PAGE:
US Coast Guard Damage Controlman 1st Class Jose Castro, a crew member on board the cutter Mackinaw, poses with a Christmas tree Saturday, Dec 4, 2021, at Chicago’s Navy Pier. US Coast Guard photo by Public Affairs Specialist 3rd Class Jessica Fontenette.
Christmas is a time of peace, but the Great Lakes can turn angry this time of the year.
It’s why the US Coast Guard’s icebreaking cutter Mackinaw annually slips from its Lake Michigan homeport of Cheboygan around Thanksgiving, braving the gales of November to replace bobbing navigation buoys with special markers, keeping wintertime maritime commerce flowing.
That’s until the cutter reaches Chicago’s Navy Pier, as it did on Saturday, Dec. 4, and the crew starts to unload a small forest of Christmas trees for some of the Windy City’s poorest families.
They’ve run that mission 22 years in a row now. They expect to keep doing it as long as there’s Christmas.
“We load these trees on. We go about our business maintaining these buoys all the way down to Chicago, and then we drop the trees off there,” Coast Guard Chief Public Affairs Specialist John Masson told Coffee or Die Magazine. “It’s an honor to participate.”
The annual voyage also pays homage to the ill-fated three-masted schooner Rouse Simmons, a wooden Christmas tree ship that foundered in a storm off Two River Point, Wisconsin, on Nov. 23, 1912. As it did annually, the vessel was bringing its final load of the year to Chicago, a consignment of cut pines.
Rouse Simmons was honoring a different doomed ship, the 52-ton, two-masted schooner S. Thal, which broke apart during a Nov. 9-10, 1898, storm off Glencoe, Illinois. It was bringing a shipment of Christmas trees to Chicago, too.
The lifeboats washed ashore empty. All hands were lost.
Those twin tragedies were united by a single Chicago family. August Schuenemann went down with S. Thal. His brother, Herman Schuenemann – “Captain Santa” to those awaiting his trees – drowned with his crew on board the three-masted Rouse Simmons.
Herman Schuenemann sold trees directly to residents dockside by the Clark Street Bridge, his slogan “Christmas Tree Ship: My Prices are the Lowest.” Although they retailed from 50 cents to a dollar, he donated one out of every 10 pines to poor families.
“They’d always have a Christmas tree latched to the top of the mast. It was a three-masted schooner, so they knew when that ship was coming up the Chicago River towards the Clark Street dock that the Christmas Ship was coming,” George Kisiel, the chairman of Chicago’s Christmas Ship Committee, said.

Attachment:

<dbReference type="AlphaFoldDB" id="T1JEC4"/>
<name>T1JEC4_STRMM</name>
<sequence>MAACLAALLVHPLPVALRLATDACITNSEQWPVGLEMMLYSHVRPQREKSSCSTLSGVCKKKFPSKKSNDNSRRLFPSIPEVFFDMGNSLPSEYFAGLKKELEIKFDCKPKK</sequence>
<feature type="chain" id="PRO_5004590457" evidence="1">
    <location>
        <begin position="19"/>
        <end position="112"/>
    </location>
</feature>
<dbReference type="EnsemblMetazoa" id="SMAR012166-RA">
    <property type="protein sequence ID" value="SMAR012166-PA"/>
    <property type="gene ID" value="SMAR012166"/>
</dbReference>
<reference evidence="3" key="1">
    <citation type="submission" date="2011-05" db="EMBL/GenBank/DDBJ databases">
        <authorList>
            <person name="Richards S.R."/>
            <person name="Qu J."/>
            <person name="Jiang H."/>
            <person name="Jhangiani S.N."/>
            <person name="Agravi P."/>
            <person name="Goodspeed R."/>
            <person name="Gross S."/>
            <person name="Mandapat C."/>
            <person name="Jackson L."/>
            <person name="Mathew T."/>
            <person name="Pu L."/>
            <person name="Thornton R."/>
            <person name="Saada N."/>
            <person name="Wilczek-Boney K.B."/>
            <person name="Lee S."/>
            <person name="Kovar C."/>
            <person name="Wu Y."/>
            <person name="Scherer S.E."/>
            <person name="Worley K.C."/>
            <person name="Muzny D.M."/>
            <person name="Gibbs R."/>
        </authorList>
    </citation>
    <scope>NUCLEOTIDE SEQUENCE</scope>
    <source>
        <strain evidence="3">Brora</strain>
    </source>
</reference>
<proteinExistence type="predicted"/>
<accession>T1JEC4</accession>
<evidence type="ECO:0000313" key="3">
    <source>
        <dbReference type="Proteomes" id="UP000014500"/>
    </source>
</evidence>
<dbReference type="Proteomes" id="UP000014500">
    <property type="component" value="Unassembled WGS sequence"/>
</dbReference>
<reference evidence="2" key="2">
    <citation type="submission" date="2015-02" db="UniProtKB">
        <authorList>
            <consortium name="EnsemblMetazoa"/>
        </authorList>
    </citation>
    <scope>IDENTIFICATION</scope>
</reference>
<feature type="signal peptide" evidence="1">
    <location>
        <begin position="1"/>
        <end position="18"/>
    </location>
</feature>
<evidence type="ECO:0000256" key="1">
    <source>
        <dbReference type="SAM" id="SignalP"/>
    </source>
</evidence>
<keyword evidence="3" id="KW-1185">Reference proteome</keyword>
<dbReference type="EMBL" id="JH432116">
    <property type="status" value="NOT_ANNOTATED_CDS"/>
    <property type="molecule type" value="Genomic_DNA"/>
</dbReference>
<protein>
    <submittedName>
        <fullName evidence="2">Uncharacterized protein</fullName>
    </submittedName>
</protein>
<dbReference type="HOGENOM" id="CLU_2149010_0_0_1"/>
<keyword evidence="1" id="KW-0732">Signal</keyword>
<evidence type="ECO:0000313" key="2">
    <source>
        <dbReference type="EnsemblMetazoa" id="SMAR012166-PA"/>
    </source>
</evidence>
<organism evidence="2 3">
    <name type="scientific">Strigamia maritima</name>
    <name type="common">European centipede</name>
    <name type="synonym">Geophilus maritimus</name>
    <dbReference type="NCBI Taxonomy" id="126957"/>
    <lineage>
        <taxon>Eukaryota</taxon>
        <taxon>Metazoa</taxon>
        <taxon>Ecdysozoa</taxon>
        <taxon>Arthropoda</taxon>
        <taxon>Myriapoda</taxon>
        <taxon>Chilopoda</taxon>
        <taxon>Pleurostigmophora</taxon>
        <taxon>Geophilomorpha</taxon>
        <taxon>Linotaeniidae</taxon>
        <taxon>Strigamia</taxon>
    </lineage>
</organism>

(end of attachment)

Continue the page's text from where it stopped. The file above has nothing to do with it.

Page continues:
Kisiel told Coffee or Die that today’s Christmas Ship carries on the Schuenemann spirit, thanks to help from the US Coast Guard, its Auxiliary, the nonprofit that runs Chicago’s Navy Pier, and a slew of volunteer groups and private donors.
They work together to bring the Christmas cargo from Michigan’s Dutchman Tree Farms to Ada S. McKinley Community Services and then into the homes of deserving families throughout the city.
This year, the Coast Guard delivered roughly 1,200 trees.
“It’s really sort of an awesome symmetry to it because the trees do come from Northern Michigan, the Coast Guard crews volunteer to load them and to unload them once we get there,” Masson said. “I was just down there for the event, and it’s a great, joyous experience for everybody.”
During their voyage, Mackinaw’s crew memorialized the lost Rouse Simmons, tossing a wreath overboard where it went down in Lake Michigan.
“Pretty much everyone we speak to on the Mackinaw and throughout the Coast Guard knows the tradition of the Christmas Ship,” Kisiel said. “It’s embedded in the culture of the Coast Guard, particularly in the Great Lakes.”
The Windy City also honors its dead lost to the lake. On Saturday, the Shipmasters Memorial Foundation laid a wreath at the Navy Pier’s Captain on the Helm statue.
A Chicago Fire Department helicopter dropped a wreath into the waves offshore, too.
Noelle is a former staff writer for Coffee or Die through a fellowship from Military Veterans in Journalism. She has a bachelor’s degree in journalism and interned with the US Army Cadet Command. Noelle also worked as a civilian journalist covering several units, including the 75th Ranger Regiment on Fort Benning, before she joined the military as a public affairs specialist.
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